2021 Financial Report

Once again, this financial report comes from our Vancouver home, as we’re still not back to taking epic vacations over the Christmas holidays. 2021 was a great year financially – we finished the year with a net worth of $671,316, which is an increase of $121,196 from last year. Our savings rate held steady from last year at 69%.

Overall Spending

Our total spending for the year was $24,190, compared to $24,429 in 2021. It continues to be much less than our normal spending due to not doing overseas travel, though we have been able to do some short trips around our home province.

Housing

Our housing costs were $10,350 for the year, or $862/month. This is rent and insurance on a small studio apartment in Vancouver, and has been consistent for many years – we don’t anticipate any changes here for the near future.

Food

We continued pretty bad shopping habits for a good chunk of the year for pandemic reasons, though in the fall we started smartening up again and doing things properly. We also went out of our way to support some local restaurants we like so they hopefully don’t shut down. Our food spending for the year was $5,616, or $468/month, compared to $4805 in 2020. The breakdown was 83% groceries, 9% restaurants, and 8% snack foods.

Health

Our third-largest category was health again, and like 2020 it was skewed towards some dental work. We’re in pretty good shape now teeth-wise, though of course we have no idea what 2022 will bring. For this category we spent $2,417, or $201/month, compared to $2517 in 2020.

Entertainment

Our entertainment spending was back down to our normal amount this year, coming in at $774 or $64/month, compared to $1,861 in 2020. This was heavily impacted by Covid shutdowns of a lot of the stuff we would normally do. This category split roughly evenly into books, video games, and movies.

Travel

Our travel spending continued to be very low due to overseas travel restrictions, and what minimal travel we did was strictly within Canada. This category came in at $1,172, or $97/month, compared to $1,356 in 2020. We continue to hope for overseas travel again, but the odds are not looking so good for the foreseeable future.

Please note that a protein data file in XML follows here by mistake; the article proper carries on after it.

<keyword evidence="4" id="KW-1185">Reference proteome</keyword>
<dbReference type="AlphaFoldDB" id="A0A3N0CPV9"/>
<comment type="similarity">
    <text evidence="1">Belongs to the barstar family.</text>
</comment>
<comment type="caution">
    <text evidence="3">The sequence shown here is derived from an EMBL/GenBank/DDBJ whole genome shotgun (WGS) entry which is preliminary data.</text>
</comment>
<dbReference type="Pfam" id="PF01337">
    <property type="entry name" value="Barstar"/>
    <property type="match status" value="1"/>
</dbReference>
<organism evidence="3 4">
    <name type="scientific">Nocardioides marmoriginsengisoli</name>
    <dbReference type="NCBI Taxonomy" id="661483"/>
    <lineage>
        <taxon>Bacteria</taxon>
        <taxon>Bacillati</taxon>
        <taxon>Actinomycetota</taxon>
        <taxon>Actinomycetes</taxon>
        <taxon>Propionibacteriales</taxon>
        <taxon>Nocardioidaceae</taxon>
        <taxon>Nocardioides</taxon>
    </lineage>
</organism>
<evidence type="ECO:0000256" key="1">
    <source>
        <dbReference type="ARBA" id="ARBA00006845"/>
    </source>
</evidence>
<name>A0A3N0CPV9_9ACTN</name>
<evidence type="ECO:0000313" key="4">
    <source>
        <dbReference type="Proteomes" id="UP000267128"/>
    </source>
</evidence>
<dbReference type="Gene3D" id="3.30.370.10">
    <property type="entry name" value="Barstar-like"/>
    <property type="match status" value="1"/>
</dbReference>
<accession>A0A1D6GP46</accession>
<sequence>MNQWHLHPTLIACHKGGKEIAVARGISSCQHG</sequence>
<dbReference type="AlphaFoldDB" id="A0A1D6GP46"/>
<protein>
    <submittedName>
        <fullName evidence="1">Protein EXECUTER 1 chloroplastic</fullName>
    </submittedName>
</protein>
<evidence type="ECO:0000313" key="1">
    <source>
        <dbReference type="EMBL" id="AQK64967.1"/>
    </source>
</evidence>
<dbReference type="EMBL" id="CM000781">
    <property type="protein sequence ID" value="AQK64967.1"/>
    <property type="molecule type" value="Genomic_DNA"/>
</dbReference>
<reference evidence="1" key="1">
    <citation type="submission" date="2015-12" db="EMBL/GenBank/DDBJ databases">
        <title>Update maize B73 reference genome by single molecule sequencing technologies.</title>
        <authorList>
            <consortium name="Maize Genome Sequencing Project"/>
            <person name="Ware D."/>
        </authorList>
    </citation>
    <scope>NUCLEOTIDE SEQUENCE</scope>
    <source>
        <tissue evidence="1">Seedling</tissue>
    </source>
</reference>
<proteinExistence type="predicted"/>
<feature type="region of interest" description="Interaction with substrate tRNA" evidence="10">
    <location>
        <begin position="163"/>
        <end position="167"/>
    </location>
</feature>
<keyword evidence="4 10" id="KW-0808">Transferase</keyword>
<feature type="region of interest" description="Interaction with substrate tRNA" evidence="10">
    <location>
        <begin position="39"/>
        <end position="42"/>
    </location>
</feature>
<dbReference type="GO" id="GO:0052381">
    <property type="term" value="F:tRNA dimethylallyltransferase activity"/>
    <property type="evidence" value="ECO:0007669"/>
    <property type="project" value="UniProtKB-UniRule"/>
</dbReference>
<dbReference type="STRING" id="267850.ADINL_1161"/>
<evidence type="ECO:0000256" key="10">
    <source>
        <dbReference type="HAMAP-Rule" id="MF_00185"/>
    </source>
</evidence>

Bills

Our regular monthly bill, meaning internet and two cell phone plans, came to $943, or $78/month, compared to $1,013 in 2020. These have been pretty consistent for a long time, and we don’t anticipate any big changes.

Everything Else

The remainder of our spending for the year was $2,918, or $243/month, compared to $2,580 in 2020. This was heavily skewed to cat expenses and a few large purchases – specifically, a desk and office chair so I could work more comfortably from home, and a dehumidifier to survive the summer heat waves. This also includes personal care, transportation, and random smaller expenses.

Closing Comments

Despite everything happening throughout the year, we were happy to have another great fiscal year, hitting a few more milestones and bringing us ever-closer to financial independence. We look forward to hopefully another good year in 2022, and one day being able to do big trips again.

8 Comments

  1. Congrats to this great year! Did you differentiate how much increase was made because of income or by profit growth / interest during the years?
    And thanks a lot for all your tips! They are really motivating!

  2. I live outside of Chicago. Always worked for myself, but just scraped by, creating beauty and glad to do it. After 70 years of almost no medical expenses, I needed medical care. I was lucky that after almost 40 years of cohabitation, I married my partner, whose work record qualified me for Medicare. Just something to think about.
    You folks are welcome to couch surf at my place any time. (I don’t actually have a couch, but you’ll be warm and dry.) Did my best- no regrets.

  3. This is incredibly valuable I suggest you take a serious look at it. you guys could retire right now. Just sell Puts on SPY with margin 8% out of the money with less than 14 DTE. You’ll consistently make $15,000 per year per $100,000 of capital. You can start by purchasing VGRO in a TFSA with questrade. Then open a margin account with QT and activate TFSA margin power. while your TFSA is invested in VGRO you can use this as collateral and make 15k on a $100,000 TFSA. Try this out then when you see what Im telling you is true, set up an interactive brokers account for the non registered account to sell puts there (fees are lower here, but can’t use TFSA margin power with IB). Boom you’re retired and can live on the gulf islands today. Just another early retiree helping others out.

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